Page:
The BIOCOMPLACK Project attempts to respond to the industrial and technological challenge of developing active and more sustainable packaging. It is labelled “active” as enhanced barrier properties them into real actors for product preservation, increasing product durability, keeping its quality, while reporting to the consumer on content preservation conditions.
Developing packaging by means of bioplastics provides this project with high relevance alongside a social responsibility component in our modern society. It is becoming increasingly indispensable to move towards a new waste management and disposal policy to meet the global challenge of replacing old types of plastic packaging with recyclable and biodegradable materials. It should not be ignored that plastic packaging (whether rigid or flexible) makes up 40% of all packaging used worldwide. That is why it is essential to develop it from sustainable resources that assure a similar performance to that found in traditional petroleum-based plastics.
Thus, BIOCOMPLACK, by resorting extensively to applied research and establishing tight collaboration ties among entities and industries all over Europe, truly provides an answer for three overarching problems regarding bioplastics: those related to legislation, market and a respect for the environment.
At the regulatory level, it is true that local and national legislations are increasingly imposing restrictions or even completely banning the use of petroleum-based plastic packaging. Thus, there are great opportunities for alternative products from bioplastics. In 2015, the City of New York banned the use of expanded polystyrene and San Francisco did the same with plastic water bottles. Much earlier, in 2007, it had imposed a ban on the use of plastic carrier bags. Closer to us, in France, there will be a ban on non-compostable carrier bags from 2016. This is no trivial matter, bearing in mind that 17 billion plastic carrier bags are used per year, half of which alongside lots of other packaging, end up being dumped, taking hundreds of years to degrade, as well as being ingested by birds and sea-creatures. It is a proven and widely-known fact that experts have detected huge amounts of packaging flotsam in all oceans, which end up in the seabed and back into the food chain.
Other countries are moving in the same direction regarding one-use-only plastic packaging items. Even the European Parliament has taken steps in this respect. In 2014, it requested that by 2019 the EU countries bring down the use of this type of bags by at least an 80% as to the 2010 figures, a year in which a European citizen made an average use of 200 plastic bags. Countries will have to limit the number of packaging items per person and the fact that these are handed over, free of charge, at selling outlets.
Bioplastics is a sector undergoing a clear development and paradoxically, Europe, despite being at the cutting-edge of research in this field, could lag behind other regions such as Asia or the USA as for its production capacities. Those regions have invested more heavily in measures towards the rapid introduction of these materials into their markets, which show a more rapid growth as a result. Most projects are being introduced in countries such as Thailand, India and China and it is estimated that, by the year 2019, about 80% of bioplastics in the world will be produced in Asia. This is also an opportunity for Europe, where bioplastics production is forecast to grow by 300% by 2018. The European Commission reinforced this growth by designating bioplastics as one of the emerging and innovation sectors to get legislative support (lead market).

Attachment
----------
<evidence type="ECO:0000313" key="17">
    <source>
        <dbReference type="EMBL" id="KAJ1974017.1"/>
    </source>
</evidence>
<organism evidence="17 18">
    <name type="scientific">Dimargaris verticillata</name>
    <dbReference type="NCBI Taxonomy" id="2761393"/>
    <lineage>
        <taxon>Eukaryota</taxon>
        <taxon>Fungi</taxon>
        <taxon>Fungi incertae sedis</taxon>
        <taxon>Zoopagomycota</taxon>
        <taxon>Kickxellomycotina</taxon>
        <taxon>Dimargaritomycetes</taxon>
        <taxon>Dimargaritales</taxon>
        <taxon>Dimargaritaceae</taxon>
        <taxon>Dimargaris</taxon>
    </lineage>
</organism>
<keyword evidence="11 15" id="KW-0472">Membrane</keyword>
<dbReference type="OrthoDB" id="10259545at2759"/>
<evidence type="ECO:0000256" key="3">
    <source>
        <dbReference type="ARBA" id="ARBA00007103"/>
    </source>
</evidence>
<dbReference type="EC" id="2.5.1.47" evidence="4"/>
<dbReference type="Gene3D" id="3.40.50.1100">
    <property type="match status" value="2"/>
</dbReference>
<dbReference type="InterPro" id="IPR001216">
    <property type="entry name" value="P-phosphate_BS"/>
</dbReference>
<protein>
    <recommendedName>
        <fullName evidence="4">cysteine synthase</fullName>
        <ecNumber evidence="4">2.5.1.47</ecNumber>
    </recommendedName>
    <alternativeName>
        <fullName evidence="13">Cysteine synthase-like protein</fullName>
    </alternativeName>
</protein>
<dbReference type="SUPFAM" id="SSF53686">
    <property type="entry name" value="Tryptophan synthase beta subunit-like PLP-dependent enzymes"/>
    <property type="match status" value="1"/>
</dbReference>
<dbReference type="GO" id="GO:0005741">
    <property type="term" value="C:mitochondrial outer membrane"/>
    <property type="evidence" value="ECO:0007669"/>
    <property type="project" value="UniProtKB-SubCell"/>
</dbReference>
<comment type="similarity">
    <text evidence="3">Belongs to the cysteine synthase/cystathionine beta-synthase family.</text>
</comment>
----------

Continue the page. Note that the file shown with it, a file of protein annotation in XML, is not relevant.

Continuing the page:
In this field, a consortium composed by 4 industries and 1 university will ensure that Europe has a word on the bioplastic market, by bringing to the market a new bioplastic packaging.
The Biocomplack Project has a direct impact on a third field of great importance: the preservation and respect of the environment. Among other reasons, bioplastics help us reduce our dependence on limited fossil resources, foreseeably to become more expensive in the years to come, by replacing them with other renewables such as annual maize or sugar beet crops, or perennial crops such as manioc or sugar cane. The use of this biomass to create products based on bioplastics cuts down greenhouse effect gases and can be turned into renewable energy by resorting to recycling at the end of the product´s useful-life cycle. As a result, it can be asserted that one of the main benefits from bioplastics is that they allow us to put an end to the cycle and increase resource efficiency.
The raw materials (corn-starch, sugar cane…) to make this material, feed on biomass. This material (polylactic acid - PLA) is transformed into a useful product, from which, at the end of its useful lifespan and during its disposal phase and organic recycling, energy is recovered and new biomass is obtained. This organic recycling (composting) also enables us to obtain valuable biomass and humus for plant growth and closes the cycle once more. Thus, the use of bioplastics can notably increase waste management efficiency all over Europe.